Awaiting blood pressure stabilization in ambulatory pregnant women: is 5 minutes sufficient?

Shivani Patel, Lisa M. Korst, Joseph G. Ouzounian, Richard H. Lee

Research output: Contribution to journalArticlepeer-review

1 Scopus citations


Objective: Current recommendations for timing of blood pressure measurement in ambulatory pregnant women vary and are based on studies in the nonpregnant population. The objective of this study was to determine if there is a difference in systolic blood pressure (SBP) and diastolic blood pressure (DBP) between minute-5 and minute-10. Methods: A prospective study was conducted at our prenatal care clinics. Participants had their blood pressure measured upon sitting and every 5 minutes for 15 minutes. Initial SBP and DBP were compared to measurements at each time point. Additionally, the SBP and DBP at minute-5 were compared to minute-10. All statistical tests were two-sided. Results: Data from 400 patients were analyzed. Of these, 34.0% were in the first, 30.7% were in the second trimester, and 35.2% were in the third trimester. In each trimester, there was a significant difference in the SBP and DBP at minute-5 compared to minute-0. At minute-10 compared to minute-5, there was no further drop for all trimesters, except for a small drop in DBP in the second trimester (−1.3 ± 6.0, p = 0.012). Conclusion: In an ambulatory setting, 5 minutes after sitting appears to be an appropriate time point to measure blood pressure in pregnancy.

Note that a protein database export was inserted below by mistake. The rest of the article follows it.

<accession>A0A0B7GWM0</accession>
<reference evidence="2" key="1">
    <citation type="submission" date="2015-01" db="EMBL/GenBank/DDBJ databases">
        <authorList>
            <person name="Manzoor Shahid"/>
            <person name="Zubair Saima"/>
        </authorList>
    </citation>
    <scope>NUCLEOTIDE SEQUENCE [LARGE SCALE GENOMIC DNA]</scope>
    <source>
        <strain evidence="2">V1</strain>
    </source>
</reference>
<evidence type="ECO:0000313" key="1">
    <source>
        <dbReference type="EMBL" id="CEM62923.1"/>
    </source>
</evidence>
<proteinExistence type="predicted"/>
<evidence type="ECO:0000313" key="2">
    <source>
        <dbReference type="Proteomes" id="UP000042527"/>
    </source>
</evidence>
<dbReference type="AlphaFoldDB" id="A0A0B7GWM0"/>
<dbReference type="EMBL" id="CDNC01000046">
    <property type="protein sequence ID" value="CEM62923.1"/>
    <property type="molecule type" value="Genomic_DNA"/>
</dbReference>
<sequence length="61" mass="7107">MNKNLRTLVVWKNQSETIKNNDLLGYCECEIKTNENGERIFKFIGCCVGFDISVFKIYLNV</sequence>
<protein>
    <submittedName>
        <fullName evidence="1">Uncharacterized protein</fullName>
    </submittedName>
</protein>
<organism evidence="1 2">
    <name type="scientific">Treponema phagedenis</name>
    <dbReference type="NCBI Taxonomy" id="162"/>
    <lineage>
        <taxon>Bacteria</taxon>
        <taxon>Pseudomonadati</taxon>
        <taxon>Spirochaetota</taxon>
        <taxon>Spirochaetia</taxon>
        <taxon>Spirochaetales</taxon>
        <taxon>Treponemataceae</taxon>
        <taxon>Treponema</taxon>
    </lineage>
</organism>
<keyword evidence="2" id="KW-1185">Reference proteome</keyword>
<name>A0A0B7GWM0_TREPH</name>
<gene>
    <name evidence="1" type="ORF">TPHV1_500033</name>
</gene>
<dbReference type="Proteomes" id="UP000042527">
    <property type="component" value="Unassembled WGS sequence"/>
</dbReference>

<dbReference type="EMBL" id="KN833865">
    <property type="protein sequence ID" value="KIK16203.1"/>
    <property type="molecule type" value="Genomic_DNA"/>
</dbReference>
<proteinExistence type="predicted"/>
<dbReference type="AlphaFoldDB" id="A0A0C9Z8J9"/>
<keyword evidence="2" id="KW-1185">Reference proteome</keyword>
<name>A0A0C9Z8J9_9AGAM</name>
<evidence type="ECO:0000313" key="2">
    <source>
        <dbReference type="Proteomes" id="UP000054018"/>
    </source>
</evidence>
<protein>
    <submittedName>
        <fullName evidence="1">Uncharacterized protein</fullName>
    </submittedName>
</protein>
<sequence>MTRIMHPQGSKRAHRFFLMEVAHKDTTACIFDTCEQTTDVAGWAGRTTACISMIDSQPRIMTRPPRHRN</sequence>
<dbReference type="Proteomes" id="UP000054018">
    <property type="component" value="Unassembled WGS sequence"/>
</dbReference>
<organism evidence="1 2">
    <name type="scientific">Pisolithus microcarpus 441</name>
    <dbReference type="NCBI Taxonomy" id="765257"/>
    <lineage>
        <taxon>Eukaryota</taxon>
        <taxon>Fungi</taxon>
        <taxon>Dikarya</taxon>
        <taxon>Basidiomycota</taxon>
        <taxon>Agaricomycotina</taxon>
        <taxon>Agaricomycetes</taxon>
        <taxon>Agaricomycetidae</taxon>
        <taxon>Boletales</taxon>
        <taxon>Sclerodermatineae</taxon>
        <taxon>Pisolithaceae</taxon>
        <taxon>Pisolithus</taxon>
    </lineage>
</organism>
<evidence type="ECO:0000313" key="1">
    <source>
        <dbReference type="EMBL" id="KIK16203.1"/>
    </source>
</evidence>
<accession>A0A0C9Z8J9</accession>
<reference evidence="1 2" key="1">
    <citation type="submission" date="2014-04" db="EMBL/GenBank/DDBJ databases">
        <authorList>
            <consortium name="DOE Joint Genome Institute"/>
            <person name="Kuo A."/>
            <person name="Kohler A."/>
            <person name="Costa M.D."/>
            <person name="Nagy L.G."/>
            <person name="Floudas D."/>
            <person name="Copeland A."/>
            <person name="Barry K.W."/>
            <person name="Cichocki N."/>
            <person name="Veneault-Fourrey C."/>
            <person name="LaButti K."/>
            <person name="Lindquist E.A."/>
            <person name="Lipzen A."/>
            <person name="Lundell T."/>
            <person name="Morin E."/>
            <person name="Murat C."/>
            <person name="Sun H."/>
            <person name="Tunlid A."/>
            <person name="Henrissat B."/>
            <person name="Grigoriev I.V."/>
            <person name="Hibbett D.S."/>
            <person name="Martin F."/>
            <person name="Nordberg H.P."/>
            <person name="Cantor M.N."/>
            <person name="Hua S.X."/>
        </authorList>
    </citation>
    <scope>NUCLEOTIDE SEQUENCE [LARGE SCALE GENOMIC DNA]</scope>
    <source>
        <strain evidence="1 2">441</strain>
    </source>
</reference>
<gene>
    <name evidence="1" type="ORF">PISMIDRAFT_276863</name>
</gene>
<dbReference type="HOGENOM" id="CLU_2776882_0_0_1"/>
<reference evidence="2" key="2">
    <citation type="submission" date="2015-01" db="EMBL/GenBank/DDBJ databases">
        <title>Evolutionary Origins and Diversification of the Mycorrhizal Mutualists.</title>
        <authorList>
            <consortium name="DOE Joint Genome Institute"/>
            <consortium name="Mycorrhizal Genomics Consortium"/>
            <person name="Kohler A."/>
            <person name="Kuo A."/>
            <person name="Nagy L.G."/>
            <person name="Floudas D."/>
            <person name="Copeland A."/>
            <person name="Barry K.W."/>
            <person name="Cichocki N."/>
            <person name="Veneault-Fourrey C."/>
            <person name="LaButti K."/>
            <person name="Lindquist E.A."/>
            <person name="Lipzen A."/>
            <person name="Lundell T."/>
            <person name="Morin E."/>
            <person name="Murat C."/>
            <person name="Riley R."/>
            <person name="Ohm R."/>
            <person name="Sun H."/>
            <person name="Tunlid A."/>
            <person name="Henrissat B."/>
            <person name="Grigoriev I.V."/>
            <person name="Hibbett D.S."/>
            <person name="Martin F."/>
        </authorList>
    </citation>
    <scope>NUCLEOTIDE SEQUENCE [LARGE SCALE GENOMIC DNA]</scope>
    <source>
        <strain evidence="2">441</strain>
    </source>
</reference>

Original languageEnglish (US)
Pages (from-to)1-5
Number of pages5
JournalJournal of Maternal-Fetal and Neonatal Medicine
StateAccepted/In press - Sep 23 2016


  • ambulatory
  • Blood pressure
  • pregnancy
  • timing

ASJC Scopus subject areas

  • Pediatrics, Perinatology, and Child Health
  • Obstetrics and Gynecology


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